Let the Gun Control Debate Begin

Governor Malloy’s State of the State address, the appointment of the Sandy Hook commission and the opening of the new legislative session marked the official start to the debate that will inevitably result in new gun control legislation for Connecticut.


This past week, I sat on the floor of the House for Governor Dannel Malloy’s State of the State address at the invitation of State Rep. Gail Lavielle (R-143).  The room was energized with the knowing smiles of campaign veterans and giddy, apple-cheeked newbies ready to put long-promised campaign ideals into practice.  

Gov. Malloy spent several choked-up minutes speaking about Newtown, the newly appointed Sandy Hook commission and the need for gun control. And although his speech was pretty darned light on the details of how to move the Connecticut economy forward (he actually spent more time waving the flags of accomplishment), he did get the soundbite of the day when he observed that the answer to the gun violence problem is not more guns.

Last week, and how to best respond to it. Most reader comments—and I read every single one, even if I don’t always respond—were insightful and rational.

Because Patch In and Patch Back are meant to encourage local debate about the issues of the day, rather than reply to each thread I decided to incorporate readers’ comments here:  

  1. Many asked, "Could someone please explain how mental health evaluations will stop crime?" The Sandy Hook assassin used guns taken from his mother, who acquired her weapons legally and presumably would have passed a mental health background check.
  2. Some said, "Maybe the answer to gun control IS more guns." No one talks about the number of people whose lives were saved after an armed citizen took out an unsuspecting attacker. Perhaps trained-and-packing staff could prevent future tragedies.
  3. Others observed, "Are you crazy? No one should have a gun except for members of law enforcement or the military, period." Do you really think your handgun or shotgun is going to keep you safe in the unlikely event the U.S. government storms your house?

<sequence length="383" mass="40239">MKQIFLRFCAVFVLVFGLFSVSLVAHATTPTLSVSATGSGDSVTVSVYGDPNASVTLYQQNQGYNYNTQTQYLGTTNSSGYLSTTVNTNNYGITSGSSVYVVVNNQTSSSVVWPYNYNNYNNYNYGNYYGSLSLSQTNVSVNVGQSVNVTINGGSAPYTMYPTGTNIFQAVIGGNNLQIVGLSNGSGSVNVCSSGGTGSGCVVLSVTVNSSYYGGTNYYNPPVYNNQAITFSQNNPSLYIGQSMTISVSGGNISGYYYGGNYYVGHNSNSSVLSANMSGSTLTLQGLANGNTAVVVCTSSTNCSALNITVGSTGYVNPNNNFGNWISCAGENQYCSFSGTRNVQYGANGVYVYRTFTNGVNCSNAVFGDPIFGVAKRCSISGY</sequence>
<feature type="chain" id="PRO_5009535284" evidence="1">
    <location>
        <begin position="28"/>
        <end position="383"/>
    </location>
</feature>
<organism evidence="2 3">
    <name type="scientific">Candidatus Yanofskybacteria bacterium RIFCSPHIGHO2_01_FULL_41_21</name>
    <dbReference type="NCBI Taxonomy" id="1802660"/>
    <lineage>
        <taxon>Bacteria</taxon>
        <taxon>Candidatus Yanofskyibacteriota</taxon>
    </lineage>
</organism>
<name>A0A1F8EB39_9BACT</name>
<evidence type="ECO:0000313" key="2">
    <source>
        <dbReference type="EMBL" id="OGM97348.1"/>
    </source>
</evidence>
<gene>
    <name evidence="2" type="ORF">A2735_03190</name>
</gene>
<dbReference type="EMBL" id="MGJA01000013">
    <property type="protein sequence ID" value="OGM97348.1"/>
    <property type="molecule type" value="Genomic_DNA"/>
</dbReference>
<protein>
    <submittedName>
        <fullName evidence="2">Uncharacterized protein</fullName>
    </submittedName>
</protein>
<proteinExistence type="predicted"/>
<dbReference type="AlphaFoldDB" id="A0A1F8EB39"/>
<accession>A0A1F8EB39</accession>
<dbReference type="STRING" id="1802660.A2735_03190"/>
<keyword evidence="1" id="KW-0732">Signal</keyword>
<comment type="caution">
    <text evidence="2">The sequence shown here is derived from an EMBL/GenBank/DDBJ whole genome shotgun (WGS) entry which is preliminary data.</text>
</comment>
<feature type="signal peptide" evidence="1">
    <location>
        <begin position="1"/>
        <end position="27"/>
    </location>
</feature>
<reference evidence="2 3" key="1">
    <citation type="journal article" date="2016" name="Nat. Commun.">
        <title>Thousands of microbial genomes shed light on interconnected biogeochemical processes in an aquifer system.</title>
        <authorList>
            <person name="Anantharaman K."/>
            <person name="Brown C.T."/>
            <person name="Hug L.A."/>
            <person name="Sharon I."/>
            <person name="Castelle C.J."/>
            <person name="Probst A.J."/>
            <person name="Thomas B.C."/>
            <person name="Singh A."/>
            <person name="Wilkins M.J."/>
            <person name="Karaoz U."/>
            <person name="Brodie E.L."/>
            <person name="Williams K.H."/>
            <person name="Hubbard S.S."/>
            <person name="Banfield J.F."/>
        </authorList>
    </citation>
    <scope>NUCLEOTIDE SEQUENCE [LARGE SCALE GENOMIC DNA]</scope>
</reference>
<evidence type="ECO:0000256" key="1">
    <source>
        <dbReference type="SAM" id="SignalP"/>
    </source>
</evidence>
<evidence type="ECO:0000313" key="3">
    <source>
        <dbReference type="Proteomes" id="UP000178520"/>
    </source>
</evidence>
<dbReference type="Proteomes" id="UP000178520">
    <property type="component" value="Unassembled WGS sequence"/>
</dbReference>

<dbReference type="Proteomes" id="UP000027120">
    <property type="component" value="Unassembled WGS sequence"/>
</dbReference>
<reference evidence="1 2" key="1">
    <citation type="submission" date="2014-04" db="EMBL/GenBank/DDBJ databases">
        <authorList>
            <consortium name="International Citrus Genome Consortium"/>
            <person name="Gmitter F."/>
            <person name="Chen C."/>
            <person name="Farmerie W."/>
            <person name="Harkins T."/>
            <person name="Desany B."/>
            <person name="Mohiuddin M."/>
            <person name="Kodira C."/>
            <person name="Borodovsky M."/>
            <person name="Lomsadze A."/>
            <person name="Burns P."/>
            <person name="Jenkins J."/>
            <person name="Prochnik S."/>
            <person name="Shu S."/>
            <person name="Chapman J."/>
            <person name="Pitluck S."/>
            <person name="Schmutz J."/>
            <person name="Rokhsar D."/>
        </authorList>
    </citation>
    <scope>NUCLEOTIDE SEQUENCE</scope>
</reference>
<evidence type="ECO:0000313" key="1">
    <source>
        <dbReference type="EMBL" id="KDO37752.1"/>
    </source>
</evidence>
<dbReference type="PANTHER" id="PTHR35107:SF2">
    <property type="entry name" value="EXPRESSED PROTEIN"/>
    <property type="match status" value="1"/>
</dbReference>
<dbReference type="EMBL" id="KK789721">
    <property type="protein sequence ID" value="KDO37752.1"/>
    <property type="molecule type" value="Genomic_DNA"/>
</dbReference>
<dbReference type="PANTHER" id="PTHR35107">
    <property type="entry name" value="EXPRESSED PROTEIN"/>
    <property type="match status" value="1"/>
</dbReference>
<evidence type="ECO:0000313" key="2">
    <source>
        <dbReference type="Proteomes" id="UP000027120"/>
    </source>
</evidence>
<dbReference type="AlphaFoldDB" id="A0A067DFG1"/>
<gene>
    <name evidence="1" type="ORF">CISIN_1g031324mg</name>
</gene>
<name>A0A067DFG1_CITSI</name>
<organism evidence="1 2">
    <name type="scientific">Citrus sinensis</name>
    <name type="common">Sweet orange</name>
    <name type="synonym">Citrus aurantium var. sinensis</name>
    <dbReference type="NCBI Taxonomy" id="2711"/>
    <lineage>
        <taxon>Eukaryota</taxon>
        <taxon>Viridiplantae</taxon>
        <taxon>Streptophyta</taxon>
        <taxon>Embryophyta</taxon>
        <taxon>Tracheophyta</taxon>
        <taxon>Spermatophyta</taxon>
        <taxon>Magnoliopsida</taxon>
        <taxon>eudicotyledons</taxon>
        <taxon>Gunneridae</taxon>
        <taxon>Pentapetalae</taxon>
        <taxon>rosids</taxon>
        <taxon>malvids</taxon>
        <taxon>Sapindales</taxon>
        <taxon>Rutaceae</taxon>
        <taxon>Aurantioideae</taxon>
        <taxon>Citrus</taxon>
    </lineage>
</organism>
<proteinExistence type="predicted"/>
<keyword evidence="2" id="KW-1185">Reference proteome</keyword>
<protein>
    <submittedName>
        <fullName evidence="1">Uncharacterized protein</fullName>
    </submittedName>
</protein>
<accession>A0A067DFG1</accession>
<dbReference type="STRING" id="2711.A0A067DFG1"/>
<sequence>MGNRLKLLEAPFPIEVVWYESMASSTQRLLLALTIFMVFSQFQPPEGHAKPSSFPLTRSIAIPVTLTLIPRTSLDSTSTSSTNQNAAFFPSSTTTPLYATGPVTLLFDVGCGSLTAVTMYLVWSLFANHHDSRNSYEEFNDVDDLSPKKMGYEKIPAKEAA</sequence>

4. And finally: "A killer with conviction will still find a way to kill, gun or no gun." Remember Oklahoma City?

Many readers used statistics to solidify their points, the details of which I did not verify and will not report here. But lest this debate become a retread of I’ll see your safe and legal gun ownership statistic with an equally persuasive gun violence statistic and raise you with a heartbreaking anecdote, let us stop and reflect on some additional considerations.

First, as of this writing, there has been no credible information on the medicine the Newtown shooter may have been taking. Nevertheless, anecdotal evidence suggests that he was, obviously, mentally ill. What, if any, treatments were made available to him? Did he engage in or refuse treatment, and why?

Second, law-abiding, gun-owning citizens are exposed to the same violent movies, video games and news every day that gun-owning criminals are. Nevertheless, most gun owners are able to resist these violent influences and make it through their lives without committing horrific crimes (or having their weapons stolen for the purpose of committing horrific crimes). Does this fact render the cultural influence argument moot?

Third, shouldn't the purpose of this legislation be to reduce violence in all its forms, not just reduce the number or type of guns sold in Connecticut? And if that is the case, don't we need to address the serious mental health treatment issue in this country?

The ugly truth is that any current or future Connecticut gun control legislation, no matter how strict, is impotent if a crazed person decides to commit a mass killing. Securing a weapon, is, apparently, a simple matter for a determined criminal.

The nature of these tragedies is such that civilized society is compelled to act. And yet, this compulsion to “do something” often results in feels-good, does-nothing, time-squandering legislation.   

The gun control debate, up until now, has always resulted in a stalemate because both sides are well armed (no pun intended) with equally persuasive statistics and advocates. Nevertheless, the Second Amendment is clear: the people have the right to keep and bear arms and the Supreme Court of the United States has twice ruled in recent few years to uphold #2.

As a result, our best approach is de-stigmatizing psychological illness to encourage family members to seek help for those who need it most and by making that help readily available. Perhaps we should make a thorough mental health evaluation part and parcel of the well visit (let’s put Obamacare to work!). We should also implement an “if you see something, say something” approach to potential public safety threats.